Today I begin a new life.

I will greet this day with love in my heart.

I will persist until I succeed.

I am nature’s greatest miracle.

I will live this day as if it is my last.

Today I will be master of my emotions.

I will laugh at the world.

Today I will multiply my value a hundredfold.

My dreams are worthless, my plans are dust, my goals are impossible. I will act now.

Who is of so little faith that in a moment of great disaster or heartbreak has not called to his God?

Never again will I pity or belittle myself.

Never again will I greet the dawn without a map.

Always will I bathe my days in the golden glow of enthusiasm.

Never again will I be disagreeable to a living soul.

Always I will seek the seed of triumph in every adversity.

Never again will I perform any task at less than my best.

Always will I throw my whole self into the task at hand.

Never again will I wait and hope for opportunity to embrace me.

Always will I examine, each night, my deeds of the fading day.

Always will I maintain contact, through prayer, with my creator.


(originally posted 10/27/2017 on www.cdennismoore.com)

“There is only one thing that makes a dream impossible to achieve: the fear of failure.”

–Paulo Coelho, THE ALCHEMIST, page 146

That’s not to say that overcoming that fear is going to guarantee success, but bowing to is definitely going to guarantee failure, make no mistake about that.

But fear of failure is a very powerful obstacle, especially when other people are watching. Failing alone behind a closed door is one thing, but to fail with “all the world (the potential of the internet) watching” is another thing altogether. No one wants to fail in front of everyone they know and love.

But wouldn’t you rather fail and say “At least I tried” than get to the end of your life and regret all the things you never did? Believe me, you are going to die. We all are. And since we have no idea when that day is coming, the time to make your mark on the world is NOW.

You might fail. And if you do, you get up and try again. Each failure is a lesson, and we try again with that new knowledge in mind: this is what didn’t work, so I’ll try a different approach to reach the same goal. If you lock yourself out of the house, you don’t keep trying to open the locked door, do you? No, you find another way in.

And that’s all failure is, a locked door. So you regroup and go try another door, or a window. And if all else fails? If every door and window is locked tight and you need to get inside? Break in. NEVER let fear of failure keep you from reaching your goals.

In an interview on the DON’T KEEP YOUR DAY JOB pod cast, animator/director Saul Blinkoff said if the listeners remembered nothing of else of what he said, there was one thing they needed to take away from his interview. At the end of the day, say to yourself this sentence: “Today, no one worked harder than me.” And if it’s not the truth, then you’ve still got some more work to do before you go to bed.

His interview was amazing and inspirational and I encourage everyone to listen to it. He definitely made me realize I could totally be working harder.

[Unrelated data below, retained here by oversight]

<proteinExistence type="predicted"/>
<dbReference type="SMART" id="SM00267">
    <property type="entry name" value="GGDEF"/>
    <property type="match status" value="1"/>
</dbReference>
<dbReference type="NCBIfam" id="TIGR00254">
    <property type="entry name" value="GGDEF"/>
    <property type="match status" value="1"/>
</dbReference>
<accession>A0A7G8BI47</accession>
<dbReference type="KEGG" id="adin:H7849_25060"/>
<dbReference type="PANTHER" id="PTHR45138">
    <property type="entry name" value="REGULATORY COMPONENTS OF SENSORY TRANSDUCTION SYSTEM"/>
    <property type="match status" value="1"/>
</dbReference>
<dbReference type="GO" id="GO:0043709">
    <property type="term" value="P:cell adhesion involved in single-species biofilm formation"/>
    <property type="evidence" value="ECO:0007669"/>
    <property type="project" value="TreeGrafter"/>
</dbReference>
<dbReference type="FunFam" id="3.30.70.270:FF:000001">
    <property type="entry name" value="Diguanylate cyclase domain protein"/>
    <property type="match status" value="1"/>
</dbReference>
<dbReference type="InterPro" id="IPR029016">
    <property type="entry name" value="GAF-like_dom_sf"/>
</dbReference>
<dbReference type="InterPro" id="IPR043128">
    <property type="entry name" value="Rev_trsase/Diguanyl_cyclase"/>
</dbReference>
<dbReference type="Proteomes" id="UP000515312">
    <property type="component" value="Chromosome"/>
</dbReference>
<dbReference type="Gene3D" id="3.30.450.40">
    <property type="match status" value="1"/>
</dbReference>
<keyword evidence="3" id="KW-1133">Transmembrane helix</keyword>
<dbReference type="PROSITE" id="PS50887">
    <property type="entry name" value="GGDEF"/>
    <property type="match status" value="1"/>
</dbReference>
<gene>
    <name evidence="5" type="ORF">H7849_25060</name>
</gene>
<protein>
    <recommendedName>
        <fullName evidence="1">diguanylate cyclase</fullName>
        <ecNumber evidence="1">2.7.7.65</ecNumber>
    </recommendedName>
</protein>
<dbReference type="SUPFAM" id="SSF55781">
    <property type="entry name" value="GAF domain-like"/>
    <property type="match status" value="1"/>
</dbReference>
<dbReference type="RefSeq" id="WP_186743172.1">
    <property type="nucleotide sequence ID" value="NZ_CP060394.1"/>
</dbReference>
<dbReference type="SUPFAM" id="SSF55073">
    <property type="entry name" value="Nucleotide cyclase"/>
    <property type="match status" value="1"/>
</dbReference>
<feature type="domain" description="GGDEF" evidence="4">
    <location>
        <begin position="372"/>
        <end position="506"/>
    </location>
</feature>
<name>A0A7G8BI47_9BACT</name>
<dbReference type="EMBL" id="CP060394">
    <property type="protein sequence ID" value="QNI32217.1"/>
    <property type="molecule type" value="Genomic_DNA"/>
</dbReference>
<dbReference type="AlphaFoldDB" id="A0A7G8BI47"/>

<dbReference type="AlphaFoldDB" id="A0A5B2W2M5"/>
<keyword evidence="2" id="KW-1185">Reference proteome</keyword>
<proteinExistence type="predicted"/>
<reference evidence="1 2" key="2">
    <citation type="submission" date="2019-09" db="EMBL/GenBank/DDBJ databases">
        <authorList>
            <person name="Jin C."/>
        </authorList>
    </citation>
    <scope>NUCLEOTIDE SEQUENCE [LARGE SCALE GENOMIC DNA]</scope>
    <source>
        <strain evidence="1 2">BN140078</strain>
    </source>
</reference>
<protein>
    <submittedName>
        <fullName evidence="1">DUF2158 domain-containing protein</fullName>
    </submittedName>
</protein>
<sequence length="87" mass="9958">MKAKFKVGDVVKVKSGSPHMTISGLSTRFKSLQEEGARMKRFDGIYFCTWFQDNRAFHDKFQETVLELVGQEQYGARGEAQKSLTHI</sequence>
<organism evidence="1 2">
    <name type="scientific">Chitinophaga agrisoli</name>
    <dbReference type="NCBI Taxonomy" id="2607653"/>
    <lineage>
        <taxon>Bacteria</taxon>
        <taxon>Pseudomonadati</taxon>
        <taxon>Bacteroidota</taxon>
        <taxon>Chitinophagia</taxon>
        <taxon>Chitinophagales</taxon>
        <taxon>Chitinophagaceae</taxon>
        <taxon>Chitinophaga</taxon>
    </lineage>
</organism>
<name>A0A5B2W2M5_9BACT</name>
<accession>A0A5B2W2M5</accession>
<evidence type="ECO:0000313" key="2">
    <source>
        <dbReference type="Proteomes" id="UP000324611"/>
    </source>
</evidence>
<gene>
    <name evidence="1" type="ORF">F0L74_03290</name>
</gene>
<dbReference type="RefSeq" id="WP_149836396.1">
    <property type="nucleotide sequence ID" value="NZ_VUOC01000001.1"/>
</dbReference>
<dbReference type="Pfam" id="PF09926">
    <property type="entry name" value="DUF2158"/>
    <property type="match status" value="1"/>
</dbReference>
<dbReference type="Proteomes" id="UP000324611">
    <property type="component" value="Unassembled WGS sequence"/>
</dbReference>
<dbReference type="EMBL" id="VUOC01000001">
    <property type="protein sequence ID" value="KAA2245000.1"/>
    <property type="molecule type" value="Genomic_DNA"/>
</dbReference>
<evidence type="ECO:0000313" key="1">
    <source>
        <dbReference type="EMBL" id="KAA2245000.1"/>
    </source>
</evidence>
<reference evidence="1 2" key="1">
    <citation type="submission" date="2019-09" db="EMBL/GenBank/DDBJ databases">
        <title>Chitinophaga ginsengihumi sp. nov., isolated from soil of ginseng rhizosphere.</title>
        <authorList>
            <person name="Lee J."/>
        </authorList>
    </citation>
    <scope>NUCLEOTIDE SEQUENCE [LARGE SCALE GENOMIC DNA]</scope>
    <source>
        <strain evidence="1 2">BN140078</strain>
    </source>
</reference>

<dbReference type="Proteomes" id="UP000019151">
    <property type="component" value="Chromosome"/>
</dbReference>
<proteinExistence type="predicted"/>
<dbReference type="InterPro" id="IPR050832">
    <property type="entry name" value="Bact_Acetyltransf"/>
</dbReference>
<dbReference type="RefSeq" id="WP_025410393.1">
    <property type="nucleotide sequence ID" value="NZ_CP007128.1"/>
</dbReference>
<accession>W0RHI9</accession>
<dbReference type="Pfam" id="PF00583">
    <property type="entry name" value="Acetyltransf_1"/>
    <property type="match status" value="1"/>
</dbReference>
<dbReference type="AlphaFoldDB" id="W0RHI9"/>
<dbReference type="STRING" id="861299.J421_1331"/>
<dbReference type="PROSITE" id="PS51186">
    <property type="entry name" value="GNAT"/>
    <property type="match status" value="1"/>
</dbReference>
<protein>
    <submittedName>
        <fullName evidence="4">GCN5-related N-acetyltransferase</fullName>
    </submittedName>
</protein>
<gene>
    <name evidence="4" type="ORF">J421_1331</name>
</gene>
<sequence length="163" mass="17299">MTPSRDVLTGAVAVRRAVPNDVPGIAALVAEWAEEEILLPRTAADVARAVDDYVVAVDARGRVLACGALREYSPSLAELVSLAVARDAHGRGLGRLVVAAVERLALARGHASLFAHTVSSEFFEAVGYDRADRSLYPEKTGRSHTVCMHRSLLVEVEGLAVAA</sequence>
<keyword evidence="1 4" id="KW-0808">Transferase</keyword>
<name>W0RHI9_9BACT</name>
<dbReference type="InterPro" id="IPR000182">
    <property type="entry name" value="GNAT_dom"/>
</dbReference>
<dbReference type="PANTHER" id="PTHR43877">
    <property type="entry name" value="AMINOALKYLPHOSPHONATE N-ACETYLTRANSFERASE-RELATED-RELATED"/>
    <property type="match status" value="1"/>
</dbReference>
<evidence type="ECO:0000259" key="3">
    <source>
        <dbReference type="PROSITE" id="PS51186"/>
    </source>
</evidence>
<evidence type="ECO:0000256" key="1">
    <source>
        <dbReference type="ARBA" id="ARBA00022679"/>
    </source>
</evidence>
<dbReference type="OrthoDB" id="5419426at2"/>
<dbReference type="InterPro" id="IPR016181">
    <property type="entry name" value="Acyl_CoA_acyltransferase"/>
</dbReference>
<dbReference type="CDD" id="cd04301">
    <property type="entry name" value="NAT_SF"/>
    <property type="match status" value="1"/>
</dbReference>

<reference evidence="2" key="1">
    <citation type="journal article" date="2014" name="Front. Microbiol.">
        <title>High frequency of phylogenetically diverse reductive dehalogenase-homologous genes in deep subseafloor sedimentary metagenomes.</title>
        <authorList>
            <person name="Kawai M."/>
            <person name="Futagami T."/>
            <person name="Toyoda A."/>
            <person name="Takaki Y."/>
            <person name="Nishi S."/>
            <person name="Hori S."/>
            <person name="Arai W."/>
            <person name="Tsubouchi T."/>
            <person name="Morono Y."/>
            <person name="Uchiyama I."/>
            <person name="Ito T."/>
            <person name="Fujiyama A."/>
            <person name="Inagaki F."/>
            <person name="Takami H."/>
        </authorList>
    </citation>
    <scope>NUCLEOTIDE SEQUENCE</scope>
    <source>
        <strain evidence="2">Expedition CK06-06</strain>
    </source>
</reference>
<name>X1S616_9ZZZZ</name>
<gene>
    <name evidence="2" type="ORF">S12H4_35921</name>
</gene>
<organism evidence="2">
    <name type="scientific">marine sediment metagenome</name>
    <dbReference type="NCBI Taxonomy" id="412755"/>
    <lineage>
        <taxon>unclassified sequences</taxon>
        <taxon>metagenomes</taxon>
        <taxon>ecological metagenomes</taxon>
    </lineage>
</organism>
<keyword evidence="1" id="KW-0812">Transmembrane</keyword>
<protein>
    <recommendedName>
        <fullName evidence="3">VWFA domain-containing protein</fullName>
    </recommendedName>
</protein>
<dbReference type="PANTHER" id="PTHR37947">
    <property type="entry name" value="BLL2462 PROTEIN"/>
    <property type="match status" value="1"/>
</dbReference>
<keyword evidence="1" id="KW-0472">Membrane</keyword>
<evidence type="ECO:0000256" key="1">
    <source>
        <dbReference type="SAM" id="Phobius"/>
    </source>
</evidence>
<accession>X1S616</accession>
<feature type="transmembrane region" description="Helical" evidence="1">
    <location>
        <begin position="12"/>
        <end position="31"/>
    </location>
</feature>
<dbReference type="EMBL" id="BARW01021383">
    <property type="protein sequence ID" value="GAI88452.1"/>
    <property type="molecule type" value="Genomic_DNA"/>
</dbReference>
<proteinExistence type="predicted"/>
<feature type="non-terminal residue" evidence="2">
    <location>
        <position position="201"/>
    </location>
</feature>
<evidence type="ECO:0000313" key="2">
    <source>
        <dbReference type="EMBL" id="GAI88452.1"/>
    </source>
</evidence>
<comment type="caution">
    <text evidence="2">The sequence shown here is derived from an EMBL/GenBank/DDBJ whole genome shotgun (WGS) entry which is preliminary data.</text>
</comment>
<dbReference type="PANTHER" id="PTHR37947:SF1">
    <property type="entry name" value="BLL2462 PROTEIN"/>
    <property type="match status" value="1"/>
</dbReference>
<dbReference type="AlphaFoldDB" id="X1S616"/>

But the point to bringing it up is this, he had a dream since childhood, to be an animator for Disney Studios. And he failed. And he failed again. And he failed again. Finally, he gave up. But worthwhile dreams never really die, sometimes you just need a few minutes to regroup. And when he made up his mind this was what he wanted to do with his life, he worked and worked and worked night and day, perfecting his craft, until he got that call: he’d made the cut.

Never let fear of failure stop you. You can fail a thousand times, but you only need to succeed ONCE.

(originally posted 10/26/2017 on www.cdennismoore.com)

“Every second of the search is an encounter with God,” the boy told his heart. “When I have been truly searching for my treasure, every day has been luminous, because I’ve known that every hour was a part of the dream that I would find it. When I have been truly searching for my treasure, I’ve discovered things along the way that I never would have seen had I not had the courage to try things that seemed impossible for a shepherd to achieve.”

“Everyone on earth has a treasure that awaits him,” his heart said. “We, people’s hearts, seldom say much about those treasures, because people no longer want to go in search of them. We speak of them only to children. Later, we simply let life proceed, in its own direction, toward its own fate. But, unfortunately, very few follow the path laid out for them–the path to their Personal Legends, and to happiness. Most people see the world as a threatening place, and, because they do, the world turns out, indeed, to be a threatening place.”

–THE ALCHEMIST, by Paulo Coelho, page 135

This isn’t a new topic, nor will it be the last time I address it. I can blog til I’m blue in the face, I can fill up webpage after webpage with words of encouragement, but no one can achieve your goals FOR you. You HAVE to take those steps yourself.

And sometimes, the things you find, the people you encounter along the way, will add to your life in ways you never could have predicted.

When I started writing reviews for my local literary guild’s monthly newsletter, I was trying to fill space, and to give myself motivation to read some of the books on my shelf (I started reviewing only writing books, forcing an education upon myself as I built up a stockpile of reviews for the newsletter). Then I discovered I really enjoyed writing reviews, so I kept going, and soon I was writing them for a review website, and then I branched out into movies and music, and that led me to writing reviews for The Horror Zine where I met a very close friend, Caleb Straus, who when we met, was seeking reviewers for his movie, IT’S OVER. From that humble beginning 20+ years ago with a little book on how to break into writing comics and a 200 word review, I’ve made a friend for life.